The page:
Summer Too Soon

It’s been hot. Hot enough to have had the air conditioning on for well over a week. In the 90’s hot. Humid hot. And we’re only mid May!

It seems to be hard on my plants. They were in the tender, young stages of spring and hadn’t really hardened to the heat. Still, the garden moves along. This weekend was the magical, fairy garden stage when the honeysuckle is in bloom and the greens everywhere are varied and vibrant. But more on that later! With so much blooming, there’s a lot of catching up to do!

Way back in the middle of April, the later spring bulbs were blooming. That included the last few daffodils and my fancy tulips as well as a few more fritillaria, some less fancy red tulips, and wildflowers like trillium, wild ginger, and wild geranium. At the same time, the many varieties of fern were stretching out of the ground and unfurling.

I also had a fun little bird spotting. I looked out of the back door mid April and thought I saw a butterfly. It was so bright and it was flitting around the ground. Then I realized it was a Kentucky warbler. It was a little ahead of the rest of the migrating crowd, and extremely unusual for me to see in my yard. It must have been very tired, because it stuck around near the ground in my back yard for a few hours. It was great to get such a good look at it, and I was very glad to have all indoor cats so I didn’t have to fear that one of them would eat it.

As the bulbs and wildflowers faded, the time for the azaleas and irises arrived. The ferns developed further, and the redbud blossoms fell and were replaced by tiny heart leaves. Finally, it was the alums’ time to bloom. I love their lavender constellations of star-shaped flowers.

My lettuce finally took off. April was unusually cold, so it took a little while for my salad greens to decide that it was a good time to grow. In previous years, the squirrels have dug huge chunks out of my lettuce as they searched for their hidden food caches.

“Not this year!” I thought to myself. This year I put bird net over the greens to discourage the squirrels’ digging, but then the lettuce had a growth spurt and I couldn’t get the net off. I’ve decided it’s an idea worth fine-tuning, though. The squirrels were successfully deterred even though I had a couple salads that included plastic netting.

A batch of bluebells came with my garden when I started it more than 9 years ago. They originally were located in the area I turned into my vegetable garden and have proven difficult to eradicate. I pulled them and pulled them, and still they came back. I chucked them into the yard area under the magnolia, and they didn’t die. They don’t really get enough light, they don’t always bloom, and just get overgrown, so they haven’t particularly endeared themselves to me.

But this spring something happened to make me like them much more. A hummingbird happened through my yard. I saw him, and I apologized to him as I usually do for not having any spring food out.

I’ve attempted in the past to put a feeder out, but I just can’t keep up with the maintenance, even as much as I like hummingbirds. Making more syrup, changing it out every few days, cleaning the feeder. I just can’t do it.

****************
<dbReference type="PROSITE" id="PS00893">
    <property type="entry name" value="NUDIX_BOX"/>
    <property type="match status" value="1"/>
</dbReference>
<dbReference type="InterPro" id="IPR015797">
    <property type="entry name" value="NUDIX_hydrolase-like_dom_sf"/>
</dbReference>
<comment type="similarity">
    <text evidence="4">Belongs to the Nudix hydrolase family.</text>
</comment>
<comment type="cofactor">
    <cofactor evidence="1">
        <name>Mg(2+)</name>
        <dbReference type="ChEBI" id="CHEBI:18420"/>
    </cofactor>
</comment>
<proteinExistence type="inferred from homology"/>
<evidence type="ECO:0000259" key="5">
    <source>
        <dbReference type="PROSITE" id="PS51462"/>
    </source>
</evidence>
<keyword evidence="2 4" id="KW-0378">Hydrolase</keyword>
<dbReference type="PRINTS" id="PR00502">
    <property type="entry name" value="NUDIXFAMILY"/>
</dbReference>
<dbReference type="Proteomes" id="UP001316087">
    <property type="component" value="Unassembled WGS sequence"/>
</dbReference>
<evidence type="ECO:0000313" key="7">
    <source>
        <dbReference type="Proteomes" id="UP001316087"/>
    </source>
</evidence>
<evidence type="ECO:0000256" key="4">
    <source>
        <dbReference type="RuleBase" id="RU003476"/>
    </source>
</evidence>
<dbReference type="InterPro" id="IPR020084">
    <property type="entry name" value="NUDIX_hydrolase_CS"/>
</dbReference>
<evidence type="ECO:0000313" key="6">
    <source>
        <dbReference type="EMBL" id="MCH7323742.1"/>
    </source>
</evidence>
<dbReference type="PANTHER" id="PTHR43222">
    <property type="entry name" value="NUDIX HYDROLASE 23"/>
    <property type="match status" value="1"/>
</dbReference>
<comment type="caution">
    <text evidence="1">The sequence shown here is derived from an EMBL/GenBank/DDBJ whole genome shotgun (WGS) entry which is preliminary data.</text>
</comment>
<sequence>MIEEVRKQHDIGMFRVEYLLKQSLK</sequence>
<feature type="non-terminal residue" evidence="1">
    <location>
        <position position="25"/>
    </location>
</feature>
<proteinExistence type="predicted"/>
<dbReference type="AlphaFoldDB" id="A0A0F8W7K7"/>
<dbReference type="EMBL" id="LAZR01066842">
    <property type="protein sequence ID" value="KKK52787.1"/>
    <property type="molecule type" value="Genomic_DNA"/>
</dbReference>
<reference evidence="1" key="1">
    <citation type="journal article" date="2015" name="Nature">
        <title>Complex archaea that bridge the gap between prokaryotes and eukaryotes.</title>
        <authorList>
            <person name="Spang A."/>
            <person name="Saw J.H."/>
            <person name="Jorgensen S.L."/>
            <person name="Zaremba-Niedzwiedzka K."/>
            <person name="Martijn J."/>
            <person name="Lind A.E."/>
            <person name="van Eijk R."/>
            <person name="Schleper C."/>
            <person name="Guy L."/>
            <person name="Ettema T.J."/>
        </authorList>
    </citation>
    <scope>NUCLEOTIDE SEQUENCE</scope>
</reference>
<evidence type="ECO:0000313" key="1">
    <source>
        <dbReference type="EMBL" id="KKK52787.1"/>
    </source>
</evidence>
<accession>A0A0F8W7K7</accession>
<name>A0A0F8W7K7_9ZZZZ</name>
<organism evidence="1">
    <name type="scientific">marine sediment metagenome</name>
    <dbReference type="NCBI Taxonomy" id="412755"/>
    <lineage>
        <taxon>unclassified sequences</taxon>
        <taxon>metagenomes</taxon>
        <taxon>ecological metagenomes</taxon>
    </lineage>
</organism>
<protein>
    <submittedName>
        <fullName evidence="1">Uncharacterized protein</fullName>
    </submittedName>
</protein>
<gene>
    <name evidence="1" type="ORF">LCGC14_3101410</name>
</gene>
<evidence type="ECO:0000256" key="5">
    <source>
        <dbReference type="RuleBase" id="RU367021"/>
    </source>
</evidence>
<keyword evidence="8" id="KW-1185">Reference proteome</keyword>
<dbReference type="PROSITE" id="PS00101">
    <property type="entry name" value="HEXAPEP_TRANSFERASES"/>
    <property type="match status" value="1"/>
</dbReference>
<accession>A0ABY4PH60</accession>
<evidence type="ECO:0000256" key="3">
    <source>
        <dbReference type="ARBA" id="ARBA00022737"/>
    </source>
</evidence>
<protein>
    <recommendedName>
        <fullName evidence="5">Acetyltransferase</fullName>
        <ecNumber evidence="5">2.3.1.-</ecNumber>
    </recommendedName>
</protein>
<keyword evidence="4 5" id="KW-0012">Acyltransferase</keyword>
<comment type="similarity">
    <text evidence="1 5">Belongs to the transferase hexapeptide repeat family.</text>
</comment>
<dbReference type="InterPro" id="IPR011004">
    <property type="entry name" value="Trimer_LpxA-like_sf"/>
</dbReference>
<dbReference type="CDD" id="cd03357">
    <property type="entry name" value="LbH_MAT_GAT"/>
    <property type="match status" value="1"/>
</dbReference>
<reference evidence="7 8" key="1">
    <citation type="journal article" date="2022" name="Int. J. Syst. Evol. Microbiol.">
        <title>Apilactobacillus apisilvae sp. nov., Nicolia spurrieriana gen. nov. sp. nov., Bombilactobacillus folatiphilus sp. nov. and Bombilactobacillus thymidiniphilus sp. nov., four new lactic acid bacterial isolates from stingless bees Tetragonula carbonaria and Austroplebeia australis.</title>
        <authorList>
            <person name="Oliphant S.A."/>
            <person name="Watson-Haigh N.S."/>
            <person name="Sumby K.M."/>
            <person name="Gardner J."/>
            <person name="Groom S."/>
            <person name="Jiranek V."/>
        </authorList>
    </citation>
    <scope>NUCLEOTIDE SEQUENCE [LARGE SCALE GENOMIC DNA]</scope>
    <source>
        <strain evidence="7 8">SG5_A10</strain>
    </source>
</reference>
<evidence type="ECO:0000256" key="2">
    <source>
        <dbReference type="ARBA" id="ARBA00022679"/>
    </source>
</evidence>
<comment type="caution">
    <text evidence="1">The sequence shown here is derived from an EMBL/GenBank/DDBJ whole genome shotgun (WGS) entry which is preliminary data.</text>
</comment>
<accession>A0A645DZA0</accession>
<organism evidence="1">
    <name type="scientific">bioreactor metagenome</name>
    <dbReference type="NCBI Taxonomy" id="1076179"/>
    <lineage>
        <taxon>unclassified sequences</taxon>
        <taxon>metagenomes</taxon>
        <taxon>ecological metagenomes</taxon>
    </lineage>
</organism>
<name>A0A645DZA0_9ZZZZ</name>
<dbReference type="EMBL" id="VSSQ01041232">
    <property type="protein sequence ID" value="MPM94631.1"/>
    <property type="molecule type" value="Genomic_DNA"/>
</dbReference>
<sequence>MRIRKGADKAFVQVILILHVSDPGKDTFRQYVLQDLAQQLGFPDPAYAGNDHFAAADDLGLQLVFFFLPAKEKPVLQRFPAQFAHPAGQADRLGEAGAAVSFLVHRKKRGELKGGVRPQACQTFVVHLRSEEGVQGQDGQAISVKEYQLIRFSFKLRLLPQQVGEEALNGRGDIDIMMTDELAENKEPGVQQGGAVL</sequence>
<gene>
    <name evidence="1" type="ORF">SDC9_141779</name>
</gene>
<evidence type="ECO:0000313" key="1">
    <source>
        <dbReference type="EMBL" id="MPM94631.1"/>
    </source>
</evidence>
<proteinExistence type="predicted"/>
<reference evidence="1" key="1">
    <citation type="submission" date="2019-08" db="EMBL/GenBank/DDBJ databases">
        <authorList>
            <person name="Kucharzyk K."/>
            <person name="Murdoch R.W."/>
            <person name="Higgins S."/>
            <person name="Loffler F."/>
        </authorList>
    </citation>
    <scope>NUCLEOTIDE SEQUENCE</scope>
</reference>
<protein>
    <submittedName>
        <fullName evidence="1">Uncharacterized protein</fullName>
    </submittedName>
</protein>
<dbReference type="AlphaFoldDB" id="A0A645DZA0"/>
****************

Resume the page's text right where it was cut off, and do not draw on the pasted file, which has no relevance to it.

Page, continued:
So, I’m glad to have plants around that can do the hummingbird feeding better than I ever could.

The beginning of May brought the annual Master Gardeners’ Plant Sale. I don’t need any more plants, but I love going so much that I went anyway. It’s a huge room full of interesting plant colors and textures. This year there was a special preview sale and I made sure to go at the very start of that to get first pick, like usual.

The next day, I drove to one of the local plant nurseries. I have fond memories as a kid of riding 45 minutes in the car to get to my mom’s favorite greenhouse. My sister and I would spend quite a while looking through all the greenhouses. We’d pull our shopping wagon behind us and fill it with some plants for our gardens. Mom spent even longer picking out her plants for the year.

This year at the greenhouse I got a bunch of succulents and annuals for several planters around my garden.

By this point, things were really starting to shape up in my garden.

Finally it was time for the peonies, baptisia, and the honeysuckle to bloom. I love the way the honeysuckle buds contort into such interesting shapes, particularly the honeysuckle variety on my front fence. Unfortunately, that plant tends to be plagued by aphids. On a few lucky years, the plant is almost finished blooming before the bugs appear. But not this year. See if you can spot the photo below that includes the aphids.

The baptisia is on the east side of the house, so it was beautifully backlit in the morning sun when I went out to get the paper with Perry. He didn’t really appreciate it, but did love to watch the starlings.

Meanwhile the cats are their usual selves. The Ladies are as lovely as ever. They continue to enjoy sitting at their window and looking out on the back yard. They love to watch all the goings on but have zero desire to actually go outside. They enjoy each others’ company. I love the exchange I caught below in which Morgaine seems annoyed by her mother’s public kisses.